It is unusually hot here in this part of Nova Scotia (near Mahone Bay), for early September. Knowing that we’re going to be experiencing the eye of a hurricane before things cool down is not a great comfort, at least not when you own a boat.
Some people are taking their boats out of the water. Nearby, Oak Island Marina is asking boats with the greatest windage to leave the marina before the hurricane passes, whether to a “hurricane hole” such as Chester Back Harbour, or onto the land, to prevent damage to the marina and other boats.
We have a strong mooring and a small, seaworthy sailboat (a Tanzer 22), and we still plan to do lots of sailing this fall. We will remove the sails to reduce windage, remove the outboard engine, secure or remove anything that could cause damage when bouncing around inside the boat, double up the mooring lines including a line from the mooring to the mast, and hope for the best.
If it weren’t so hot, this work would be easier.
Meanwhile, at home we have to be prepared for power outages and high winds, which means taking down the screened-in mosquito shelter, putting tools and toys away, filling the bathtubs and jugs with water, backing up my hard drive, and stocking up on food, batteries and camping gas. As long as the power stays on, I’ll report here on the storm as it passes.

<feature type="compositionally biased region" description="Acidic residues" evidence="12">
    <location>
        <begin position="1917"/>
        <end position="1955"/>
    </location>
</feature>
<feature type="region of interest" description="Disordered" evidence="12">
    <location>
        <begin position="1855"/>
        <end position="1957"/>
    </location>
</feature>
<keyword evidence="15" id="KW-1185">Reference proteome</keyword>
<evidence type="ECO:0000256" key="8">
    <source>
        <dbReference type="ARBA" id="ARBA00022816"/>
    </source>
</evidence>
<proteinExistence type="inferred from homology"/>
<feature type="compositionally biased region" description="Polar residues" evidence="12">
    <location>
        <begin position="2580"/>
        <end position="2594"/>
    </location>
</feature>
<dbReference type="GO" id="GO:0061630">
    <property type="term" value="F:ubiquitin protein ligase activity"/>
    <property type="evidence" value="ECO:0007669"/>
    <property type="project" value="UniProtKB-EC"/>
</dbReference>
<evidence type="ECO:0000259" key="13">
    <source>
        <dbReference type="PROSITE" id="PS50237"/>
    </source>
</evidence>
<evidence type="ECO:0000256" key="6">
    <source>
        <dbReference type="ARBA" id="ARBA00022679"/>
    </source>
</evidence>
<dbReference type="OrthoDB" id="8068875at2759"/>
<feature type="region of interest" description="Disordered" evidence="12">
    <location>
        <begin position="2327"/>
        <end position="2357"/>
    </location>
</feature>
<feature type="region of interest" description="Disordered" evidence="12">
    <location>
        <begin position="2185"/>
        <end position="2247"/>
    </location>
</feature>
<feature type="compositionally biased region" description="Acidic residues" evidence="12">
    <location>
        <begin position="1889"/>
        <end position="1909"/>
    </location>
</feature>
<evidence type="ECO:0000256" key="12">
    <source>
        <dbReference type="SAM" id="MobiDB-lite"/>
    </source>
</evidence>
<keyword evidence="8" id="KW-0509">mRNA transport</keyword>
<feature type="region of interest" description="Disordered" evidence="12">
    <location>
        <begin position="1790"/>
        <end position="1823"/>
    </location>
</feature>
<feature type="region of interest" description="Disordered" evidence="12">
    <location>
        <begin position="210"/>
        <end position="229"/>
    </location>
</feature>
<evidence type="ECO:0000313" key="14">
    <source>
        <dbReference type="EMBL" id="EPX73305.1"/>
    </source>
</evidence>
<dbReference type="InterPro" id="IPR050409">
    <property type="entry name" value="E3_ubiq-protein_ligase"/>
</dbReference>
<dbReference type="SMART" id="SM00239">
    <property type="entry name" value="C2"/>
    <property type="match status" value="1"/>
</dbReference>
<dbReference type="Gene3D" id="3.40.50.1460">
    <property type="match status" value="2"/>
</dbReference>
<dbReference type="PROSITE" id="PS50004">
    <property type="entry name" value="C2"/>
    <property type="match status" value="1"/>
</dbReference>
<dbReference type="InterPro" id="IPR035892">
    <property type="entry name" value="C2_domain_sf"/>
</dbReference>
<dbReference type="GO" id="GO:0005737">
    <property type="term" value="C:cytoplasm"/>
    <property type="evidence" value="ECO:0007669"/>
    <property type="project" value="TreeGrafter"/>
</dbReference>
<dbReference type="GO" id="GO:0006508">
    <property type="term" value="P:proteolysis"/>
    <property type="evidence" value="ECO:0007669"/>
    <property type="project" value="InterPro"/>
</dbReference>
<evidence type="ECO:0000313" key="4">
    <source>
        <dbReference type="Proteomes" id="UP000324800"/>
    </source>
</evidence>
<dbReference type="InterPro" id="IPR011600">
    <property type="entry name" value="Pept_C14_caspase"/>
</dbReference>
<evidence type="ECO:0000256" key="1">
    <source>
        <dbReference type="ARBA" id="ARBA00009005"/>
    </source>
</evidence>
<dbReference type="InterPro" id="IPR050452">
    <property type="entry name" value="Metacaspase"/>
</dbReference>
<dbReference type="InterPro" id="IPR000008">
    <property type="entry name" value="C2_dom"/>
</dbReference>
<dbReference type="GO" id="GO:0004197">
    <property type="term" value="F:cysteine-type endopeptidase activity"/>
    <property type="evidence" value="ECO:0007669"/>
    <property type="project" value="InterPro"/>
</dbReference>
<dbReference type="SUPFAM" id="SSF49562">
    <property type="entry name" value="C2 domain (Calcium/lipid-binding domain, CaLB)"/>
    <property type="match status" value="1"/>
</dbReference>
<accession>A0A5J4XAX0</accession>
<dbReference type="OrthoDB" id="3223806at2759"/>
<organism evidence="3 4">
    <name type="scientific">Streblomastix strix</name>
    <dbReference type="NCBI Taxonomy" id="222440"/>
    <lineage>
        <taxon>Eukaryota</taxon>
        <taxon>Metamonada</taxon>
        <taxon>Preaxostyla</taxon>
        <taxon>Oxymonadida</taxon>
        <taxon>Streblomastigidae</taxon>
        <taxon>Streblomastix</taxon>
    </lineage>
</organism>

These intrepid ducks were not at all shy as my husband herded them out of the garden and back down the road. I bet they’re happy now: it’s pouring rain. Danny was briefly a hurricane but is down to a post-tropical storm that will pass south of Nova Scotia on a similar path to Hurricane Bill. After a beautifully sunny, but cool, week, the gardens will love the rain. But weekend campers are out of luck this time.
It seems to have been a bumper year for ducks. Near our place, we’re blessed with lots of natural shoreline where they can build nests. Elsewhere, and where people have the money, they build walls of boulders at the high tide line to shore up their lawns and act as a buffer against erosion. But those neat and tidy rock walls are bad news for nesting shorebirds.
We’re weather watching, having fun trying to understand what we see and building our knowledge about how weather works. Banks of fog are rolling into Mahone Bay. Are they related to the approaching hurricane? Or just the incoming tide? The water has been warm in Mahone Bay lately, and the air hot and humid. Cooler water coming in would cause moisture in the air to condense and form fog. What do you think?